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Commentaries & Essays

Dreaming

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Deborah Prum
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I write for a living, which means I sit in front of a computer for hours. For years, I balanced on the edge of a rigid wooden chair. Later, I moved to a tipsy rolling chair. Neither provided back support. Four years ago, I bought a metal chair for a couple of dollars at a yard sale. As the sellers loaded it into my car, they warned me, “You know it’s broken, right?” I assured them it was better than the chair I had at home, which caused a lot of back pain.

Yes, it was a better chair, but a terrible chair nonetheless. Remember those old space travel movies where the astronauts sat in huge padded seats way above their instrument panels? My chair was stuck in the highest position, which meant I had to perch in space, using a wireless keyboard to type and a tall footstool to brace myself in position.  Not surprisingly, I still experienced pain.

Along the same lines, for decades, I’ve refused to spring for a decent winter coat. Instead, I’ve walked around in a red ski jacket that used to belong to a relative’s former husband’s boss’s wife. Initially, when I received that hand-me-down, it looked new, but after years of hard use, the zipper broke. Then, the stitching came loose, causing a large cloud of tiny white feathers to float behind me wherever I walked. I looked like a red duck who had been in a terrible accident.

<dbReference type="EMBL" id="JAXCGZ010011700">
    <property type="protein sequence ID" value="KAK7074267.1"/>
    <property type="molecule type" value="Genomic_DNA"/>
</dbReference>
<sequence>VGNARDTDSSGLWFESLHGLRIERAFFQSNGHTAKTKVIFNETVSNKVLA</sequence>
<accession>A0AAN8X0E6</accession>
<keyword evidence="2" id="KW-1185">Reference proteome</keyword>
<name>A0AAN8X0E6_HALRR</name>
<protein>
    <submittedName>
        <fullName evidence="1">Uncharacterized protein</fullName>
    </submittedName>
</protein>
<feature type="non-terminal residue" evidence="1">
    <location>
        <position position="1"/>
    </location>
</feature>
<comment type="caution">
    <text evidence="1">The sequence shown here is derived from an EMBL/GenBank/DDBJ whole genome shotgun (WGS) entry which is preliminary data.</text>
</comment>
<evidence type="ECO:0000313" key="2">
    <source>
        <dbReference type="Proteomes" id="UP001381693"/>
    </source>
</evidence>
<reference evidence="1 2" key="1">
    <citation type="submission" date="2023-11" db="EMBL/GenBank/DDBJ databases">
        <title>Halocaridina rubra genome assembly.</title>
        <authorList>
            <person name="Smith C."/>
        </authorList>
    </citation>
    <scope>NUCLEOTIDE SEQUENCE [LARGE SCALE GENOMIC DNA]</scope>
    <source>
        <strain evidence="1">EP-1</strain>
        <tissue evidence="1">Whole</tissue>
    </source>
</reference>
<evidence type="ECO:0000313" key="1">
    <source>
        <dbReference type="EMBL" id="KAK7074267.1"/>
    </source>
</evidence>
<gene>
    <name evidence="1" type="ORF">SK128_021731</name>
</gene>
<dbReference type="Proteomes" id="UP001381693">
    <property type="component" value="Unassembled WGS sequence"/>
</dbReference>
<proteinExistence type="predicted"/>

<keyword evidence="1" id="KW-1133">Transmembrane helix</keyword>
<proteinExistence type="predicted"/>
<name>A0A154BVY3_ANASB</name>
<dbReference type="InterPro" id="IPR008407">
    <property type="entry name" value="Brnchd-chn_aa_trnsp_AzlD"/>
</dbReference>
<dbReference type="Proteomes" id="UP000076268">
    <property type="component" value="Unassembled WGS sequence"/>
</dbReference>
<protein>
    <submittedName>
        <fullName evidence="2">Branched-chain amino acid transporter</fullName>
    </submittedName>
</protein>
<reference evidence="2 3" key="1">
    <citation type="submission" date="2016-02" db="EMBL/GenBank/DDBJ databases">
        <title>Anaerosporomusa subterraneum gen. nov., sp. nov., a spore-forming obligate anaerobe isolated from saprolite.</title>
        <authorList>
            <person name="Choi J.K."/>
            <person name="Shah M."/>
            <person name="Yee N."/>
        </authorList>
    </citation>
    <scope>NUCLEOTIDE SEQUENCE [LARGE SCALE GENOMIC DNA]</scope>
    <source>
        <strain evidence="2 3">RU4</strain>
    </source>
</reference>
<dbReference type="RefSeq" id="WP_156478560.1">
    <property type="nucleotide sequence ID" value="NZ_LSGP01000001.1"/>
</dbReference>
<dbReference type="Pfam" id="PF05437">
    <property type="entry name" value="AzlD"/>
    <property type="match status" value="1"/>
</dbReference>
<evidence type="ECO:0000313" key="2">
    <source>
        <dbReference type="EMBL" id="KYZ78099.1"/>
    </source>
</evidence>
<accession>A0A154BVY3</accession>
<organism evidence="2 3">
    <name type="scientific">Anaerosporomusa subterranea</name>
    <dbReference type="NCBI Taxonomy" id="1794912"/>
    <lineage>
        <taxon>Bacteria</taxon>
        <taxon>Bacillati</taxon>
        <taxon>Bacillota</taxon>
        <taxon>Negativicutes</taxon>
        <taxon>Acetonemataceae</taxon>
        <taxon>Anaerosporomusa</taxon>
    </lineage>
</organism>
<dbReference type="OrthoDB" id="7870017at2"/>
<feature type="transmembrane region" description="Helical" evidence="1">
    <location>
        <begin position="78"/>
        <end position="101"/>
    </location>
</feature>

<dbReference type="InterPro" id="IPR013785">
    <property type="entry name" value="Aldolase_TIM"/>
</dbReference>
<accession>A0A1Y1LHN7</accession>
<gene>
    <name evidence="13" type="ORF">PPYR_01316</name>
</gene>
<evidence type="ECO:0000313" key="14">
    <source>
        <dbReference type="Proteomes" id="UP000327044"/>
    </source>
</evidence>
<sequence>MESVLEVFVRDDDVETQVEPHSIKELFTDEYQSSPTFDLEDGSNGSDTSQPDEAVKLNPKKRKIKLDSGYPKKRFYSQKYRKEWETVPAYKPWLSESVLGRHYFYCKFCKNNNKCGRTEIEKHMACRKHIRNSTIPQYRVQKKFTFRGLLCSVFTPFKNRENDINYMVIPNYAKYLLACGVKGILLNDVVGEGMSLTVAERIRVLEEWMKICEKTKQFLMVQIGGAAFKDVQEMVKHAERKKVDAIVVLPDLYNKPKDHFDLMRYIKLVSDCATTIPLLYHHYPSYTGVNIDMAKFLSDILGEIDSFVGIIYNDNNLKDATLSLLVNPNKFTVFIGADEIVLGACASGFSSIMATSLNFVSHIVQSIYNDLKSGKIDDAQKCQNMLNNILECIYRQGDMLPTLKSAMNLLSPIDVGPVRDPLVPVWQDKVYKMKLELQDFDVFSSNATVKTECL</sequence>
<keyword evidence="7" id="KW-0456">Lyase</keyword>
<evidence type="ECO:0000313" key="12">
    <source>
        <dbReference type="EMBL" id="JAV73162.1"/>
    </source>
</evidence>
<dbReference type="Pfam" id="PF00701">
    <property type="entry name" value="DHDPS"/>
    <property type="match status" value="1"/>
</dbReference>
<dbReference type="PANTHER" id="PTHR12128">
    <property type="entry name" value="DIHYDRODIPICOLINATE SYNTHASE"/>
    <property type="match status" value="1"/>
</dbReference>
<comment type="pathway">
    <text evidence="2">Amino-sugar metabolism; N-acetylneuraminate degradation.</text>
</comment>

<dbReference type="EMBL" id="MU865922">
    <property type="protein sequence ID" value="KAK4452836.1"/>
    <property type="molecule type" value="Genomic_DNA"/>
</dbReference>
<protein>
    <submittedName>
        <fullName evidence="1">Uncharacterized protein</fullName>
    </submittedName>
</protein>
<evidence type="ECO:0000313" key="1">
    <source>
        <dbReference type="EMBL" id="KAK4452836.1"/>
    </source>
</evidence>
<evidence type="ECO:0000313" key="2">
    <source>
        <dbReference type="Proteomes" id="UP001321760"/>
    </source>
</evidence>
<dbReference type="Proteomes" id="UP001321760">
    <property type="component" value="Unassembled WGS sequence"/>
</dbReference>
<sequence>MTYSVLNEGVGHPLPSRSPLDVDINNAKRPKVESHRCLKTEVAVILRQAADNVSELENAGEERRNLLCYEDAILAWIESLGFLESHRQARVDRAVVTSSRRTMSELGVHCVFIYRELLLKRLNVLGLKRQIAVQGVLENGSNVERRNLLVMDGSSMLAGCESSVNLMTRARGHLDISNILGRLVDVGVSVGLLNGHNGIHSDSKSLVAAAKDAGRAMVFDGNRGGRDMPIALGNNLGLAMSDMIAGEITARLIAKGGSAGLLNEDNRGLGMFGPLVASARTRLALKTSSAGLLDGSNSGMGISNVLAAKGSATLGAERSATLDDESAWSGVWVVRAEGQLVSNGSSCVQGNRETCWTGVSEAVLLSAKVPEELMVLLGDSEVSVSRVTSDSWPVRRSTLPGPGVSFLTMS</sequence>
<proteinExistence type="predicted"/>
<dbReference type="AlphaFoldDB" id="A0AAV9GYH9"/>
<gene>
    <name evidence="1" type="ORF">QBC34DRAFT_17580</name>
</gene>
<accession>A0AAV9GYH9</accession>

Why not buy a decent chair and a coat that provides warmth?

Why not, indeed?

In my mind’s eye, I still picture myself as a nine-year-old cavorting on the asphalt playgrounds of my youth. Back then, I believed I had a zillion years ahead of me. But, I’m not nine and my time on earth is finite. Yet, deep inside, I have not embraced that reality.  So, I tend to put off taking care of what I need and I often have to push myself to pursue a dream. I don’t think I’m unusual. Plenty of people are just like me, waiting for the perfect time, not recognizing that the time might be right now.

One day, I went to COSTCO. For sixty dollars, I bought an adjustable rolling chair with excellent back support. I can sit in it for hours, pain-free.

Later, I went to Sears and bought a full-length, down coat with a hood for less than a hundred dollars. (Yes, in the fashion world, Sears is nothing to brag about.) Now, when the wind is howling, I can walk outdoors in relative comfort.

I realize that some people do not have the resources to buy even an inexpensive chair or a coat. That is terrible. But, I did have the resources and somehow kept putting it off, which made no sense at all. What was I waiting for?

In the big scheme of things, a chair and a coat are inconsequential. What about my dreams? For starters, I’d like to see a night sky so filled with stars that I’d feel as if I could climb straight into the heavens. I’d like to come across a pair of manatees while kayaking deep in the Everglades. I’d like to paint a portrait so evocative that it would lift the spirits of the viewer.

What are your dreams? Here’s some advice from surfer-singer, Jack Johnson,

“…And all this living’s much harder than it seems. But girl, don’t let your dreams be dreams.”